Instant Broadcasting System
Instant Broadcasting System is a software solution for receiving and mixing several video streams from cellphone cameras and broadcasting it live on a screen and/or to the internet. It’s an academic research project from Mobile Life in Stockholm under the lead of Ph.D student Arvid Engström. This project has been going on for about two years and I’ve been helping out on and off during these two years. The software has gone through a few name changes during the project. I’ve written about it here before under the names WeJ and Swarmcam.
The solution has two components – a Symbian application that is running on a Nokia N60 cellphone and a Max/MSP mixer application that is running on Mac Pro. During this demo we’ve been using 3 cellphones but the system can for sure do 8, probably up to 15. Each input takes a lot of CPU to process so you need a powerful computer to do it. The program has been tested on a MacBook Pro but it hits the ceiling pretty fast. And another problem with having many inputs is that it’s hard to overview all the preview windows. The cellphones streams the video over wifi or 3G to the computer. The resolution of the video is 320×240 at a top frame rate of 15fps. This isn’t very exciting but with Turbo 3G already here (in Sweden at least) and 4G at the doorstep we can expect much better image quality. Some new phones have a better codec for video compression which also gives better video quality. The software on the phones will be able to run on other Symbian enabled phones as well as the Androids. The iPhone has had it’s video functionality under lock, but since the recent release of the Bambuser app it seems like it would be possible to cover the iPhone too.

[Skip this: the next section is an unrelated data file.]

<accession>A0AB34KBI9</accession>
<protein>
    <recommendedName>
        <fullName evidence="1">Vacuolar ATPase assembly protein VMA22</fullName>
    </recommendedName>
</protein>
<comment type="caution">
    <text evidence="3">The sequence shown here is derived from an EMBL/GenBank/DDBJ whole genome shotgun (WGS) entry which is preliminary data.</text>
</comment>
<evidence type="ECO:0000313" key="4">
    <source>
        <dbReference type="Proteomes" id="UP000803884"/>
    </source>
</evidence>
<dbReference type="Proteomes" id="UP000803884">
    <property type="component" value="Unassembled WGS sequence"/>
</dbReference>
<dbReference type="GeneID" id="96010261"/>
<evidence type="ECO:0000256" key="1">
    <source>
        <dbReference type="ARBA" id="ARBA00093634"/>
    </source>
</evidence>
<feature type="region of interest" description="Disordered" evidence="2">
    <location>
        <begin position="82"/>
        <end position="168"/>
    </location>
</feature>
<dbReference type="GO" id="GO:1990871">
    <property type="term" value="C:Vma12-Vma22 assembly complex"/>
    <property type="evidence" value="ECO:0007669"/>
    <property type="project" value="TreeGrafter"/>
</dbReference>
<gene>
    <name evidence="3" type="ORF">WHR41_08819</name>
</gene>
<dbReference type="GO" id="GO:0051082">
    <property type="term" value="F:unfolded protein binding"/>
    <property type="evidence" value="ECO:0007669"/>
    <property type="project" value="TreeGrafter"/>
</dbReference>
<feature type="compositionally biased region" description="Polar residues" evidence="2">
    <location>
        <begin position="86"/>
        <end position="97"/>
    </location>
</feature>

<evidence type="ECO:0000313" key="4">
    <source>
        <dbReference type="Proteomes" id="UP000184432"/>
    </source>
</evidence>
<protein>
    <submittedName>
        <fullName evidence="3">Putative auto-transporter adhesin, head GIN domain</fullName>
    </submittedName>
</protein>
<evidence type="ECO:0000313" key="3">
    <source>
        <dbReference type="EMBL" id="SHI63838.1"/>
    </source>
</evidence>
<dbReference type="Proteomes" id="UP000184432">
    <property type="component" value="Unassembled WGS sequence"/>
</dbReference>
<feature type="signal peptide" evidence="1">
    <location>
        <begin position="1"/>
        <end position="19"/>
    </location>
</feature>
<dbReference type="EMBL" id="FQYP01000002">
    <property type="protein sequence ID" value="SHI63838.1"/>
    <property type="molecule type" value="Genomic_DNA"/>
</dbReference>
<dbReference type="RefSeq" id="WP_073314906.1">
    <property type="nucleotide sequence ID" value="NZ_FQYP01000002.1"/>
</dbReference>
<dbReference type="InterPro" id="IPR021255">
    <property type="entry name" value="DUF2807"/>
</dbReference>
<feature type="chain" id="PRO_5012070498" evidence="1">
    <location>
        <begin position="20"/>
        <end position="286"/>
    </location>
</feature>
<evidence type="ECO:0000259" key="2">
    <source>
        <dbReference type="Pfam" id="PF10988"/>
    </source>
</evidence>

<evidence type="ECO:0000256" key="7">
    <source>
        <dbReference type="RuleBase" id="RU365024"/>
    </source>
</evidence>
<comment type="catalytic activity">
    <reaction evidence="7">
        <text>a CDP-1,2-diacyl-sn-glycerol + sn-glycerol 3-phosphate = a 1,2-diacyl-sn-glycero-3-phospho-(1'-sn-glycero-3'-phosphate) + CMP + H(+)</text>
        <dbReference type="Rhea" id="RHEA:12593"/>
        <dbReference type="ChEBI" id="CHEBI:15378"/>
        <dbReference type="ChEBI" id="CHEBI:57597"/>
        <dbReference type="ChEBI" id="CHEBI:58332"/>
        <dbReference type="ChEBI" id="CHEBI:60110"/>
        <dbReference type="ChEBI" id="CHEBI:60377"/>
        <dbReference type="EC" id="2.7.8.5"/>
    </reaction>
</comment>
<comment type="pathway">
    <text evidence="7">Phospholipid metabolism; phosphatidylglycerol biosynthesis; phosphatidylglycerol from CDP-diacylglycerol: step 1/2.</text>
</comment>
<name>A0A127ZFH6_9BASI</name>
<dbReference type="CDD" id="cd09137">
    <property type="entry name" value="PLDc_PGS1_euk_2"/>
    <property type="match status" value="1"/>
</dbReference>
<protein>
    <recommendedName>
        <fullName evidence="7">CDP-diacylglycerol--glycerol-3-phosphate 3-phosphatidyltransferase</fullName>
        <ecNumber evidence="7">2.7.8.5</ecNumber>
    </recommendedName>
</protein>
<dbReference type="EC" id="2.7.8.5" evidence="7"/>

The interface has gone over a huge overhaul and finally got some design to it. A quick run trough:
In the left column you have a preview window and output settings as well as audio settings, you can broadcast audio from one phone a the time.
The middle column is the home of the A and the B unit as well as the preview windows for each camera. You can see four preview windows but we were only using tree for this demo. Below are the image settings for the A and the B bus as well as a the “Backchannel” which is a system for communicating with each camera person. The A unit of the mixer hosts the cellphone camera streams. You switch stream with the number keys or by clicking the preview windows. The B side hosts the more artistic side; pre made clips from the video bank and loops (recorded from the live streams). You can crossfade between the A & B as well as mix them through blend modes.
The right column has the video bank on top and the loop module underneath. You can feature either the loop module or the video bank as well as mix them together with blend modes. A nice thing with the loop module is that it has a recording buffer. This means that when you hit rec, it actually starts the recording back in time making sure you don’t miss the action. The in and the out point of the loop can be adjusted and you can save the loops for later use.
The interface could be controlled by a midi controller. We have had the Novation Nocturn mapped for this demo.
So would I use this software for VJ-ing? No, not at the moment. It sure is an interesting technology but over wifi and 3G, the image quality just isn’t quite there yet. I am however very curious to see if Arvid will add more VJ features like beat matching and on-the-fly midi mapping.